This story appears in the Aug. 8, 2011 issue of ESPN The Magazine.
DARE TO BE DIFFERENT
It's a July afternoon, and Amar'e Stoudemire has just stepped into an LA photo studio. "I've been out of a job for a while," the locked-out NBA vet says to nobody in particular. "I'm ready to get to work!" But today's definition of work is dressing Seahawks running back Marshawn Lynch and freestyle skier Sarah Burke for the 2011 ESPY Awards. The fashion-forward forward, who's collaborating with designer Rachel Roy on her fall collection, isn't about to play it safe. His style mantra? "Dare to be different." Easier said than done.
AN OAKLAND JAMES BOND
"My style is simple -- very simple," says Lynch, who grew up in Oakland. "I ain't no flashy dude." The Seahawk arrives in an oversize T-shirt and baggy jeans that in a pinch could serve as a parachute. Stoudemire's vision: an Oakland James Bond. "A ghetto 007?" Lynch asks. "Yeah, we can try that." Stoudemire selects a gray tailored-fit two-button suit, lavender shirt and silk tie. "Brah-brah, I'm not trying to be wearing nothing small," Lynch says while tugging at the collar. "Can't be lookin' like Urkel, not bein' able to breathe 'cause the clothes are too tight." Seeing his path blocked, Stoudemire calls timeout with Lynch and focuses on his other subject.
RUFFLES ARE OUT
Stoudemire sees Burke as a canvas. "Sarah's a very attractive girl," he says of the freestyle skier. "Pretty much anything she puts on she'll look great in." He plucks some sequined sweats and a white silk blouse off hangers -- and is promptly rejected. She thinks it whispers "job interview" more than it screams "I'm in Hollywood!" Skier and stylist then sit down at opposing makeup chairs, where Stoudemire works to get to know his 28-year-old subject. "So 'freestyle' means what, exactly?" he asks. "We do halfpipes," she says. "That sounds like a skateboarding term," he says. "I skateboarded growing up in New York." Translation: Skateboarders, like freestyle skiers, live life on the edge. "I'm not a pink ruffles kind of girl," Burke says.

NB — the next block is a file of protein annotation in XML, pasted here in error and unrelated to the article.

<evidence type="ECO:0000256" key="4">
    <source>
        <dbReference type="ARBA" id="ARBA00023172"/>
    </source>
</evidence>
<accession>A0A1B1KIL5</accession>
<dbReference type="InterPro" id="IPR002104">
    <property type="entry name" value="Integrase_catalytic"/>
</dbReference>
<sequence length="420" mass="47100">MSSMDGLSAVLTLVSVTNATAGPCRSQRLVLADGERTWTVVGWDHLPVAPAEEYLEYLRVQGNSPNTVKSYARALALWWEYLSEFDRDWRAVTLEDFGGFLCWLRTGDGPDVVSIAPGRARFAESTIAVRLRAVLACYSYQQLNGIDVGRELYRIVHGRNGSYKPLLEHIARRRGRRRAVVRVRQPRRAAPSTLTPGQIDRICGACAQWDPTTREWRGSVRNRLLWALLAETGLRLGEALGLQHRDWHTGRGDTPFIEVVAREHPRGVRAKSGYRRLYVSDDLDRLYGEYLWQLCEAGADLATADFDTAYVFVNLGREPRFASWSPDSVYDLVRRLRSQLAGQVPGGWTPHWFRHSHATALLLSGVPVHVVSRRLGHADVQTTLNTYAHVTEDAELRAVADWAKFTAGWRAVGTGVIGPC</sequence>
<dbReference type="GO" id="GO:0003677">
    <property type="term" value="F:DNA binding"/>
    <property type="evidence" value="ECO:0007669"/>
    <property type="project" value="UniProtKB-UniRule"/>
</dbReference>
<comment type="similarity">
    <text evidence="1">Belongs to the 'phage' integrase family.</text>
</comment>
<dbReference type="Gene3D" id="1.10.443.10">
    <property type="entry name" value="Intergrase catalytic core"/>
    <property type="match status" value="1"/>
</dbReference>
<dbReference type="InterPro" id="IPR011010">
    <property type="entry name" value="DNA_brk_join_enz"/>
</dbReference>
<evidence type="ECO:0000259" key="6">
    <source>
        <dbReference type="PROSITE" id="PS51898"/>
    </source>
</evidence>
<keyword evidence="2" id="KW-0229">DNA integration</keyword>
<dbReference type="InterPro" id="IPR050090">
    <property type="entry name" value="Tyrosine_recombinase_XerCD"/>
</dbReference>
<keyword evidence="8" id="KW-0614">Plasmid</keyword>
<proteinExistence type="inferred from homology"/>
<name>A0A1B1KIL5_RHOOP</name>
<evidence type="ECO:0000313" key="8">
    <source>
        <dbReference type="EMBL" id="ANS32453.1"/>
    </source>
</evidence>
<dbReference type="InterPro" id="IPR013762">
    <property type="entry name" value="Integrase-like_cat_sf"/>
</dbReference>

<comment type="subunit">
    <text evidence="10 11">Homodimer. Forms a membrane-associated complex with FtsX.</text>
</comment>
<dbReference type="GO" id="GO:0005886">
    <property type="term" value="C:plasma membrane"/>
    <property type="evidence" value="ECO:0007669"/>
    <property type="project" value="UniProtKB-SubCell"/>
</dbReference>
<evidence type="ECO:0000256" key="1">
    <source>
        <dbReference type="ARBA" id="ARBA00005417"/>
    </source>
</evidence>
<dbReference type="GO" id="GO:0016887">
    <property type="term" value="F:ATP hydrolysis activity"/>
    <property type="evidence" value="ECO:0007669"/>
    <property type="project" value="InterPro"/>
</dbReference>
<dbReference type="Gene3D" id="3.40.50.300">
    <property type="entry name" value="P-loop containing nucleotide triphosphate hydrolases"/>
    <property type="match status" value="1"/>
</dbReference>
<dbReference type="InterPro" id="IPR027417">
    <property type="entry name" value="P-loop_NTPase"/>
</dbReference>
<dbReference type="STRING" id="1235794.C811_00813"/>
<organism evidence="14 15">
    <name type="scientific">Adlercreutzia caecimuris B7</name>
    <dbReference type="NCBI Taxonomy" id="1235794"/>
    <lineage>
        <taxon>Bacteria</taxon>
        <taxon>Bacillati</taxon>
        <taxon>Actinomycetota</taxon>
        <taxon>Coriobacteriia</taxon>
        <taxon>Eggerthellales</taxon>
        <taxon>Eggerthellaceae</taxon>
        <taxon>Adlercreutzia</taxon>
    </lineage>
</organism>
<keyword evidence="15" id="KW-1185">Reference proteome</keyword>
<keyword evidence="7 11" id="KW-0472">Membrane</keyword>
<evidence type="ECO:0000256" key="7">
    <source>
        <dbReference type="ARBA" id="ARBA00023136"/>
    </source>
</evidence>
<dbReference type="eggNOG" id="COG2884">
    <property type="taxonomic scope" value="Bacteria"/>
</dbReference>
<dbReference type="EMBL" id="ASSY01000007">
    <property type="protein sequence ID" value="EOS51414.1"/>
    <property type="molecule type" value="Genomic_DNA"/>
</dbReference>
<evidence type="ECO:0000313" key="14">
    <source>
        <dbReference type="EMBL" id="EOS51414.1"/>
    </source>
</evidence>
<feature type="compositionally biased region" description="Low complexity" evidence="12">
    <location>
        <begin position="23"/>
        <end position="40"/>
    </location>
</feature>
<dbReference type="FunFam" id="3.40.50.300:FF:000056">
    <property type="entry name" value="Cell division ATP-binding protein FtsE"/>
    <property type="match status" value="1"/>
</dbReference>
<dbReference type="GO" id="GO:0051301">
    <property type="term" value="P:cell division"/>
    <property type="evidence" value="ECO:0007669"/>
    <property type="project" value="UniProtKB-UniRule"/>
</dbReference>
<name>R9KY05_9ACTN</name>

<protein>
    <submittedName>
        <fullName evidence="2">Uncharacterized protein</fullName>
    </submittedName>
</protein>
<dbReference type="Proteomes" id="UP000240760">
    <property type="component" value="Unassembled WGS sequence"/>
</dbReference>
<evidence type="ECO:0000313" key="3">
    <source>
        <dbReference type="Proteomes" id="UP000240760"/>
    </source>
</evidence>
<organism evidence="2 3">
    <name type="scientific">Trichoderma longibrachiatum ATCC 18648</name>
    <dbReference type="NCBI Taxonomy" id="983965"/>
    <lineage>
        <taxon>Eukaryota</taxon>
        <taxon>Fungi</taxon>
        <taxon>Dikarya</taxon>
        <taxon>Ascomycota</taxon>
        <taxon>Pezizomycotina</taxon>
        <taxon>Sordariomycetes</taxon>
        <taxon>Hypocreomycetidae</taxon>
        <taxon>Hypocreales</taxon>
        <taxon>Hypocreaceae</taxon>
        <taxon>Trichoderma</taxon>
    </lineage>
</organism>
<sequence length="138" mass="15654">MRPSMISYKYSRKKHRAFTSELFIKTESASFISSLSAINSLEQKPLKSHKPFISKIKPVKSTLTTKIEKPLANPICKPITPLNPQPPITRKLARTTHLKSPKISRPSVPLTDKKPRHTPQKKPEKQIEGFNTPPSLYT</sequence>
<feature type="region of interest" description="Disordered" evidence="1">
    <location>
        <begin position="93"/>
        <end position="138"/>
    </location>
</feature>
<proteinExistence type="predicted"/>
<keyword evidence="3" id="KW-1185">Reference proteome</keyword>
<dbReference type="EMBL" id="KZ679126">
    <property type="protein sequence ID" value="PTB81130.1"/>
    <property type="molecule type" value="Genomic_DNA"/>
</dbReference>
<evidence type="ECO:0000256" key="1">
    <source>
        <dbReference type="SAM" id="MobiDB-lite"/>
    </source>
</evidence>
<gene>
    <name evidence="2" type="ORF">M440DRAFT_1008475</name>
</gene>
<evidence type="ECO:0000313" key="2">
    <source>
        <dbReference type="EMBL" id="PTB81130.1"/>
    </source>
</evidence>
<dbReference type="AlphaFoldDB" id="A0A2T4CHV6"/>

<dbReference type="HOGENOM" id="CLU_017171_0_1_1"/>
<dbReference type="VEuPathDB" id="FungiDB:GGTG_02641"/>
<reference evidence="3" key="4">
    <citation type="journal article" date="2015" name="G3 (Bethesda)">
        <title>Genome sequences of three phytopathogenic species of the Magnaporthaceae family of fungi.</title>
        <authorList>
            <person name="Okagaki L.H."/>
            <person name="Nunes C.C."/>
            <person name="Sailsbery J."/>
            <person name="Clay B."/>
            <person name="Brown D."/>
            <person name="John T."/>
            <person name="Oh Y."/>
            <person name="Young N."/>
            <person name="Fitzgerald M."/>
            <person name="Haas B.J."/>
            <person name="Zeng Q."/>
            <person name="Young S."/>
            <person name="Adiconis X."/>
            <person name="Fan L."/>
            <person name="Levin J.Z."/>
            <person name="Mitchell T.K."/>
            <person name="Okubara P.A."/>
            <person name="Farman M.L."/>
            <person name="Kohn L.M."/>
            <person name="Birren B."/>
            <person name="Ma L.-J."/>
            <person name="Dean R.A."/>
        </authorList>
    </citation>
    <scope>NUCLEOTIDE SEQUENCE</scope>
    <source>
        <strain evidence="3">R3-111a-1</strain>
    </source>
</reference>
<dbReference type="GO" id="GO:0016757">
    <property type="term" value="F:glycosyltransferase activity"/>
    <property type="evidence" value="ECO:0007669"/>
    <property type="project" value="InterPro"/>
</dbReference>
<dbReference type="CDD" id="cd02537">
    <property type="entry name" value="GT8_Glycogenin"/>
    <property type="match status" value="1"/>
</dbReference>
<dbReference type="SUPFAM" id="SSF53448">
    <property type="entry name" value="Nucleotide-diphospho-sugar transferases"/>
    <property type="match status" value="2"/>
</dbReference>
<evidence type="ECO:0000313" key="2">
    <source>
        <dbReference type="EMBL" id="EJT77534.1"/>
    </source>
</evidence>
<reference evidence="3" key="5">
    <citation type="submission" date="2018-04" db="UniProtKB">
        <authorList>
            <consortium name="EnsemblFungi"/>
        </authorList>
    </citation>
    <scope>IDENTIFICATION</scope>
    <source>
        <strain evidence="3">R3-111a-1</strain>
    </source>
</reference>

ONE DAY AT A TIME
Back with Lynch, Stoudemire pulls out a slightly roomier Dolce & Gabbana black suit with a black knit tie and a crisp white shirt. "This ain't street, this is Wall Street," Lynch says. Stoudemire can relate to his 25-year-old subject: When he was drafted out of high school in 2002, he didn't want to dress up either. "I wanted to be street, urban in fashion," he says. Just then, a blue plaid shirt catches Lynch's eye. "Oh, I like this right here," he says. Lynch then concedes by pairing it with a different three-piece suit sans the constricting coat. Says Stoudemire, "With Marshawn, it has to be one day at a time, one event at a time, but I think I succeeded with my Oakland James Bond."
Stoudemire goes to
the dressing room and grabs a short, skintight black-and-purple dress made of sheer fabric for Burke. "The dark colors make it edgy," she says. "I have big, muscular ski legs that I like to let breathe because they're always in baggy pants. I feel very comfortable in short dresses." Says Stoudemire: "Stunning. It's elegant and classy but also edgy. She's going to turn a lot of heads on the red carpet."
Sam Alipour is a contributing writer to ESPN The Magazine and ESPN.com. You can reach him at firstname.lastname@example.org and follow him on Twitter here.